4. Improving Conversion Rate – K. Ganesh in his final comment, touched upon the topic of improving conversion rate. He drew attention of audience by quoting a simple example of saving on 50% of budget by improving the conversion from 2% to 3% (which is a 50% incremental conversion rate).

Followed by K. Ganesh’s opening remarks, Apurva Chamaria spoke about his journey of writing this book. He quoted anecdotes of his interaction with various entrepreneurs.

What followed was a thought provoking panel discussion, where panellists shared their personal experiences of how they adopted growth hacking for their respective businesses. The panellists included Pallav Nadhani from FusionCharts,  Sachin Gupta from Hackerearth, Sunil Rao from Lightspeed India Partners Advisors,  and Dhiren Makhija from Cashkumar. The eminent panellists were moderated by Prathibha Sastry. Some of my key takeaways are as follows –

  1. Get the product right – Needless to say, but yet needs to be emphasized. Every entrepreneur or product developer would naturally get obsessed with his/her product.
  2. Target Audience – Identify your target audience appropriately, have patience, nurture them. Very few of the products fly off the shelf overnight, others would need to understand the pulse of the market and ensure they are reaching out to the right audience. It also could result into reduction in spill-overs, which could be one of the growth hacking routes.
  3. Word of mouth – Irrespective of how matured or not the business is, word of mouth plays a crucial role in the growth of an organisation. Its an art in itself to reach out right influencers so that word of mouth spreads at highest pace and to the largest set of audience.
  4. Growth Hacking Process – Answering one of the questions from the audience on how to set up growth hacking process within an organization, panellists’ thought was that there is no one fixed process. Each entrepreneur and organization need to learn from their own experiences, and its a ever-going iterative process leading eventually to success.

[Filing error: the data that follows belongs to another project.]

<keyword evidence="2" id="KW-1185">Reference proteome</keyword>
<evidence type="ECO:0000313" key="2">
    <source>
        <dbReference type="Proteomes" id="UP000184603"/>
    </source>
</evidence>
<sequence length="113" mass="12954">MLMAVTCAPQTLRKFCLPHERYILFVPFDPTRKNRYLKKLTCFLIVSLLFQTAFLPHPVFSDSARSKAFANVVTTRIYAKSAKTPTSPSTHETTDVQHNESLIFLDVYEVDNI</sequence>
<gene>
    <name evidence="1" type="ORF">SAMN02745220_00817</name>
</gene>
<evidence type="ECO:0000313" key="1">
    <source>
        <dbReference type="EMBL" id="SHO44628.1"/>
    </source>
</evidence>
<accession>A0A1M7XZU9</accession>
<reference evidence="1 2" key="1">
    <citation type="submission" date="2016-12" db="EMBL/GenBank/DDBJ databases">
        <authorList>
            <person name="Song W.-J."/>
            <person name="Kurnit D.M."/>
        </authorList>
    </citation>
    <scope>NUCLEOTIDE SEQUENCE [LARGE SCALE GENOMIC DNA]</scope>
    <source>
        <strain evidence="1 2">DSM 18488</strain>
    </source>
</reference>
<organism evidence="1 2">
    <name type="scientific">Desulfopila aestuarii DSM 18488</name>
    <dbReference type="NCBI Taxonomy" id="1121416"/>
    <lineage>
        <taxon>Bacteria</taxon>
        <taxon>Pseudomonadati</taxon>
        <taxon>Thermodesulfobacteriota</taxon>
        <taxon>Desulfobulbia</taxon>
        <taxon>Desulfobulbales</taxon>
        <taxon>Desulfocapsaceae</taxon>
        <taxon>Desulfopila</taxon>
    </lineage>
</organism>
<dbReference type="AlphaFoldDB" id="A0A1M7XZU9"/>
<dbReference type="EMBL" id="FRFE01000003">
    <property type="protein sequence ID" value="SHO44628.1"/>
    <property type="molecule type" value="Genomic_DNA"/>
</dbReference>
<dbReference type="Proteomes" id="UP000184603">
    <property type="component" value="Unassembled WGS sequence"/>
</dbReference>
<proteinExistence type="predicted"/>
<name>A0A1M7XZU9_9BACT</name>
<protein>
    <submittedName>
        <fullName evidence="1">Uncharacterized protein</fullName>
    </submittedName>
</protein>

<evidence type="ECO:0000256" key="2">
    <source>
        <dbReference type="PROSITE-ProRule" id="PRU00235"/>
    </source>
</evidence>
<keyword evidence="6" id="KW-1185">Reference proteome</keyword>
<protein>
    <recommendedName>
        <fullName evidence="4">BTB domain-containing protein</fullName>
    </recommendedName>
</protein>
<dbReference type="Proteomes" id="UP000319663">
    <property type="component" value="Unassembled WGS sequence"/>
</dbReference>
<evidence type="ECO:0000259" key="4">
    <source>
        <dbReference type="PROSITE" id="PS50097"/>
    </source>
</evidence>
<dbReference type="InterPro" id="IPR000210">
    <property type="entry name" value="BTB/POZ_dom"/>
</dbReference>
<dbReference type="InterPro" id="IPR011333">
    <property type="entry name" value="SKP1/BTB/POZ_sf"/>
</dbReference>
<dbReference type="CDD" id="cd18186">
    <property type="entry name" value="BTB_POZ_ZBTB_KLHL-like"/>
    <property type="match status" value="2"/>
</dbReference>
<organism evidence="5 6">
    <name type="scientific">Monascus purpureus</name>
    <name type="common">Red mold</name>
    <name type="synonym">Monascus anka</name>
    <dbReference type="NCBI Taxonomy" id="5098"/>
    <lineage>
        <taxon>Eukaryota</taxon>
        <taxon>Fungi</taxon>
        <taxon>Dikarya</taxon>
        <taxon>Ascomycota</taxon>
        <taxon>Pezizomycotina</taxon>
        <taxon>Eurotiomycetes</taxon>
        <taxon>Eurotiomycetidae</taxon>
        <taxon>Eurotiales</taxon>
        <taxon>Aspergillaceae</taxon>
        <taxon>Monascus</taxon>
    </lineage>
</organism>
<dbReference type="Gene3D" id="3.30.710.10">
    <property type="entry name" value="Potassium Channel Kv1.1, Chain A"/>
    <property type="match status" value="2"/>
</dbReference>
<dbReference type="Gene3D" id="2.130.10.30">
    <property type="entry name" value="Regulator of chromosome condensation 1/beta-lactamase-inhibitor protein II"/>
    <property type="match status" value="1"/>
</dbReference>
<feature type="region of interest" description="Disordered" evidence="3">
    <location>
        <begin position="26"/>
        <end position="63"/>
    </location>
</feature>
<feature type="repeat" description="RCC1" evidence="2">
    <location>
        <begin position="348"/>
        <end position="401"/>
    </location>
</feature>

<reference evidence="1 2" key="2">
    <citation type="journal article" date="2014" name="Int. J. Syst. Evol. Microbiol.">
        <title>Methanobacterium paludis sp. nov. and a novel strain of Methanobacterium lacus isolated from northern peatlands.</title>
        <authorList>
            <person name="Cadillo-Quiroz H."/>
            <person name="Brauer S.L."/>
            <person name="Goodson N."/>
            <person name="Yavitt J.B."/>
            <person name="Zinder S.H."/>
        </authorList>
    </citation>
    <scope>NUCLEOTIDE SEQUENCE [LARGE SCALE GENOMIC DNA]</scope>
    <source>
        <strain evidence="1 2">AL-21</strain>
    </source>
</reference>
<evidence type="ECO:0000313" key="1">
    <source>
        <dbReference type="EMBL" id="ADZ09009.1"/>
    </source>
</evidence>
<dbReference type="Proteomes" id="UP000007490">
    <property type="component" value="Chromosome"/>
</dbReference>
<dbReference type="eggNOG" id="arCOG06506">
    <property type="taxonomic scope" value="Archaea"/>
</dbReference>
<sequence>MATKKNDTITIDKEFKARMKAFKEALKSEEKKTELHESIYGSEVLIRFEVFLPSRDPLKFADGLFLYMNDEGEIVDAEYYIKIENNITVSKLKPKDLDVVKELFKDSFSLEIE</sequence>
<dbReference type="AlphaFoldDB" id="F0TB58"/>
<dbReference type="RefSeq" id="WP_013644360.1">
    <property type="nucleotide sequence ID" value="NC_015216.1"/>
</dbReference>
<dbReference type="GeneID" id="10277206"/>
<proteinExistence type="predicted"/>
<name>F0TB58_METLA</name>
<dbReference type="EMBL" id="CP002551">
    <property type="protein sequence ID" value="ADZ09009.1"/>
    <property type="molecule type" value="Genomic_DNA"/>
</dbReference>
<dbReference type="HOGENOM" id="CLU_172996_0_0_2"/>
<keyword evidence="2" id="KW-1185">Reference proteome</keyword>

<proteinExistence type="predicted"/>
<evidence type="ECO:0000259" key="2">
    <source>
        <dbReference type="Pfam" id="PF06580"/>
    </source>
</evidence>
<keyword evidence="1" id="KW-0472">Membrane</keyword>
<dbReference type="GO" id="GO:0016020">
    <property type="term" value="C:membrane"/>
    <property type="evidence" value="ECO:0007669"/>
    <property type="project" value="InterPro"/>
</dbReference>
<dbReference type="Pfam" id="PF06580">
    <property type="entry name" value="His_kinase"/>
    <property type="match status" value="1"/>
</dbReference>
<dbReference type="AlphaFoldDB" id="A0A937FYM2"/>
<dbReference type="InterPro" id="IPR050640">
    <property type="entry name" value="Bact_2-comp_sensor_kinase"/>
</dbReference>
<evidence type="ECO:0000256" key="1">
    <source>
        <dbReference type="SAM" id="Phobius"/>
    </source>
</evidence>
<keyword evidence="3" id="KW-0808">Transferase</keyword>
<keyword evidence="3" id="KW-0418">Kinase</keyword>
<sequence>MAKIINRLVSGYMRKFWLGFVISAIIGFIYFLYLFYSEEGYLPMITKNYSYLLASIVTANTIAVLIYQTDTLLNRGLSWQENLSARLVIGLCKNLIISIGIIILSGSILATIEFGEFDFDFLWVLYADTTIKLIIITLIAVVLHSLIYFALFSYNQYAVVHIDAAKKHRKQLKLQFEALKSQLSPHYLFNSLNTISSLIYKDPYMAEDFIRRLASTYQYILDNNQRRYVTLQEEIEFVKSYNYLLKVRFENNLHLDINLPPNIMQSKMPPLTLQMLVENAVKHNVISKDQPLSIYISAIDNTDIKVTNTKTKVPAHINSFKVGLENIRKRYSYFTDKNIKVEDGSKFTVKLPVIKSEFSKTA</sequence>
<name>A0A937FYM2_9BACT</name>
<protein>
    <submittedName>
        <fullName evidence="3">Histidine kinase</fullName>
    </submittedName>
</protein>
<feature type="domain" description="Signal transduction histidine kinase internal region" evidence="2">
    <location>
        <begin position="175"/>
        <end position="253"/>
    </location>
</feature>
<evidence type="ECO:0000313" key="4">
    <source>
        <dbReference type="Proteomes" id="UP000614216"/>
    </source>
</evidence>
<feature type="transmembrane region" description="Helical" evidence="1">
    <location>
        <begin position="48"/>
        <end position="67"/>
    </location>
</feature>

5. Growth Hacking across verticals – Should growth hacking always be a contribution from marketing team? No! It could result from any vertical within an organisation. It could be about how well you manage working capital, it could be about how efficiently and effectively you hire people or manage supply chain etc. The intention should be to act smarter in any of the business operations and ensure that leads to the overall objective of multi-fold success.
  6. Role of Data – Decision making should be strongly backed with data. Let no opinions or emotions come in way of analysing the user behaviour on a product or a service. Understanding patterns within a certain set of data set could lead to cues that result into growth hacking inflection points.
  7. Ethics in Growth Hacking – I asked the final question of the session, on how important it is for organisation to ensure they don’t cross over the thin line of ethics. Panellists had an unanimous opinion that, as long as organisations aren’t misusing data, breaching privacy, everything that is done for growth hacking is fair and should be directional to multiply the business multi-fold.

Overall, it was a great learning experience to know various perspectives about growth hacking and entrepreneurship.

You could lay your hands on an excerpt from the book here. And I am sure your next step would be, to order the book! You could order the book from any of the top e-commerce portals – Amazon, Flipkart, Infibeam. Further, you could join the conversation on Twitter by following #MasterGrowthHacking.